Listening is an Important Skill to Practice

DSC04253 by Jennifer V.

An often overlooked skill that I wish I had is the skill of listening. I must admit, I am a terrible listener and I have been for the longest time. My attention span is equivalent to a child’s (not really, but kind of) and I have trouble displaying interest when someone is talking to me. 

I recently came across a quote that said, “Most people do not listen with the intent to understand; they listen with the intent to reply.” This is something I never thought about and it’s very true. We listen to say something back, we listen to give advice. However, sometimes people don’t want advice, they just want someone to listen and to sympathize. 

We should listen with the intent of curiosity, because genuine conversation can only happen if we truly want to learn something new. Something that a lot of us tend to do, especially when a friend is venting about their problems, is turning the conversation and making it about ourselves. We usually do this with good intent, hoping that it shows them we understand what they’re going through because we can relate to the situation. Feedback and responses are always good and shows that you’re listening however, we should keep our own talking to a minimal and especially not shift the focus of the conversation to ourselves. 

From now on, I will be more cautious in my everyday conversations, whether I am having a heart to heart conversation with my best friend or a small talk with the cashier at the grocery store; I will listen.

The Zoo

by Julien-Pierre Campbell


“Theodore, stop! Bad dog.
Stop! Oh, my goodness — ahh! Babe, can you just grab the cat? No, the other cat. No, the other cat!”

 

I was ready to tear my hair out. See, I had just moved in with my fiance, and we were experiencing some growing pains, particularly in the pet department. The house was a zoo. I took a step, yowling cat in my arms, and tripped over the pit bull. He was whining, the cat was hissing at him, and from the living room, another cat was caterwauling for dinner.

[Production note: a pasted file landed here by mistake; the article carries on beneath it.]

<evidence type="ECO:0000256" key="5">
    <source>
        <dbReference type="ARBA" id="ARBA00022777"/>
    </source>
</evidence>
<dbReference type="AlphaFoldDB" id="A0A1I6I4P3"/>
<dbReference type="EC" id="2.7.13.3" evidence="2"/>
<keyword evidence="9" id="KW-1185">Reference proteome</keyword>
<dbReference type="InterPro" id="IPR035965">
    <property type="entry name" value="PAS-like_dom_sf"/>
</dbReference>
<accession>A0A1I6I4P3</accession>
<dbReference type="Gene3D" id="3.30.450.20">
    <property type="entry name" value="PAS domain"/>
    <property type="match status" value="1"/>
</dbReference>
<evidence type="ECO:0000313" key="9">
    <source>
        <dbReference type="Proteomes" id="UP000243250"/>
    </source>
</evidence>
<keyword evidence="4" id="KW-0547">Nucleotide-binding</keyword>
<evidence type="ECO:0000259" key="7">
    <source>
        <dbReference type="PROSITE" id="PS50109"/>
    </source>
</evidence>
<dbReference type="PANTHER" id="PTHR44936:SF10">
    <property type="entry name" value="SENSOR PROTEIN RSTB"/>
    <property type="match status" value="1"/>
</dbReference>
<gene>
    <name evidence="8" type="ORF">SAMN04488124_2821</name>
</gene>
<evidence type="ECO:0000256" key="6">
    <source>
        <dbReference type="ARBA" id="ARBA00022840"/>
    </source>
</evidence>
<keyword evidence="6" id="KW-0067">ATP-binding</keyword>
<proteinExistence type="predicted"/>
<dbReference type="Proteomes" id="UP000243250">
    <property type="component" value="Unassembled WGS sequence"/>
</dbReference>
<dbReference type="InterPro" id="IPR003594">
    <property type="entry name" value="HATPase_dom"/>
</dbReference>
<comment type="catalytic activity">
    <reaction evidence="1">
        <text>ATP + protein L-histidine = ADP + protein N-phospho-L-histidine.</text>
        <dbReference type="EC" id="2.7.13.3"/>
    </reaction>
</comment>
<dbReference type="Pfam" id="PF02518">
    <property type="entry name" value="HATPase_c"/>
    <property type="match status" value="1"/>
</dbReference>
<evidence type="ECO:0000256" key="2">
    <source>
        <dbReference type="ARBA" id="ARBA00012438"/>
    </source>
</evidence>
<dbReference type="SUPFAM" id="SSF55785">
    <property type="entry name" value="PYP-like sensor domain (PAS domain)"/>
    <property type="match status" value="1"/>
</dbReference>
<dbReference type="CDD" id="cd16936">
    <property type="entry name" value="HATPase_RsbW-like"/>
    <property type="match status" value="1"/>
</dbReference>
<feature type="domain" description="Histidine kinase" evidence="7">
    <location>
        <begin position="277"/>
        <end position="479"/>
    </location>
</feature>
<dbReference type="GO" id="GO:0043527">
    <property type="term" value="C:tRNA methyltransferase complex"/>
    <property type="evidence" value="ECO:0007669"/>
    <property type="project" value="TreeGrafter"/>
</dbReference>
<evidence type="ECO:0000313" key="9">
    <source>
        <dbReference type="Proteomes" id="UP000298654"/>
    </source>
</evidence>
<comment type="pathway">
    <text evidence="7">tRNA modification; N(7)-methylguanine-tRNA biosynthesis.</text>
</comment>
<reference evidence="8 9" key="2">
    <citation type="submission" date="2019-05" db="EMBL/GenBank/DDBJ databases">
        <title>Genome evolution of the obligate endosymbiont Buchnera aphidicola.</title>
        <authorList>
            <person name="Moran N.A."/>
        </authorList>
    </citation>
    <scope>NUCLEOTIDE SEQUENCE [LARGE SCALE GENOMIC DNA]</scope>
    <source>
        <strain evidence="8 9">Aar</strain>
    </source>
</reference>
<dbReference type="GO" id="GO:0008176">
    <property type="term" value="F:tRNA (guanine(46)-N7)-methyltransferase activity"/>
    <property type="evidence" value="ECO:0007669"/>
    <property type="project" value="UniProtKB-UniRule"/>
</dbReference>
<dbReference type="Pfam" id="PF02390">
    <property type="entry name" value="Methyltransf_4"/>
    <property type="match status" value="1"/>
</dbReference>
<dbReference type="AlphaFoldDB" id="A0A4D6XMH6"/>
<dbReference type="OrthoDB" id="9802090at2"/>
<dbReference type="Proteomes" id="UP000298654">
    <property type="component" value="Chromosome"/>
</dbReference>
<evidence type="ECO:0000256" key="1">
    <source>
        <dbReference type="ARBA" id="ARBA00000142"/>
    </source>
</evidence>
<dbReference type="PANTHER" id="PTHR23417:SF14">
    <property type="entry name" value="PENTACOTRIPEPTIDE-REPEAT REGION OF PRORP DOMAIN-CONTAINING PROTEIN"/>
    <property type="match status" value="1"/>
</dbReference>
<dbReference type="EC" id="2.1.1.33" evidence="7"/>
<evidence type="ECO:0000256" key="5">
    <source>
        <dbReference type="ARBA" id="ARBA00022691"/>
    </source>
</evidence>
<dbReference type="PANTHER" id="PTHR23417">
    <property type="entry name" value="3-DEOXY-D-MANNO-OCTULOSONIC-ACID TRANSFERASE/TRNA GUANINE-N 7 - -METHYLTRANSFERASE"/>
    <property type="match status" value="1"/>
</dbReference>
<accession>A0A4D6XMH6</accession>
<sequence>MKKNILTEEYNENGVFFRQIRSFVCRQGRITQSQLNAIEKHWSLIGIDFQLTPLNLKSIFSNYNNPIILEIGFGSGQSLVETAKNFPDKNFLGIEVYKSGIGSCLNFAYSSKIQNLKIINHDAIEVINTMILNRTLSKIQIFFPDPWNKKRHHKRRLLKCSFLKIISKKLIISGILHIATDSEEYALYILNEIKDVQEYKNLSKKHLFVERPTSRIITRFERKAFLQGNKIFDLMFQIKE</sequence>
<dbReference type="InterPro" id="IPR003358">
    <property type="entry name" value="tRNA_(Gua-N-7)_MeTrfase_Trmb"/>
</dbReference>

“Oh my goodness!” I released the cat I was holding. She hissed and spat, then turned tail for the closet. The dog continued to whine. Finally, somehow, we fed all the pets dinner. The hysteria settled down. I locked eyes with the person I was spending the rest of my life with. A thought crossed my mind: You’re also spending the rest of your life with all these animals!

 

I live in a two-bedroom apartment. It’s a really lovely place. My roommates, a married couple, are the sweetest ladies in the world. Our location is great! And of course I live with the love of my life! Always a positive. The only problem: in our small square footage, there are five cats and two dogs. Four of those cats are bonded pairs who hate the others. The fifth is lovingly referred to as “the bastard” for his propensity for biting. Two of the cats hate dogs. One of them — mine — had never met a dog before and doesn’t know what to think of them. Most of the pets cannot co-exist in the same room. All this to say: it’s been an adjustment period.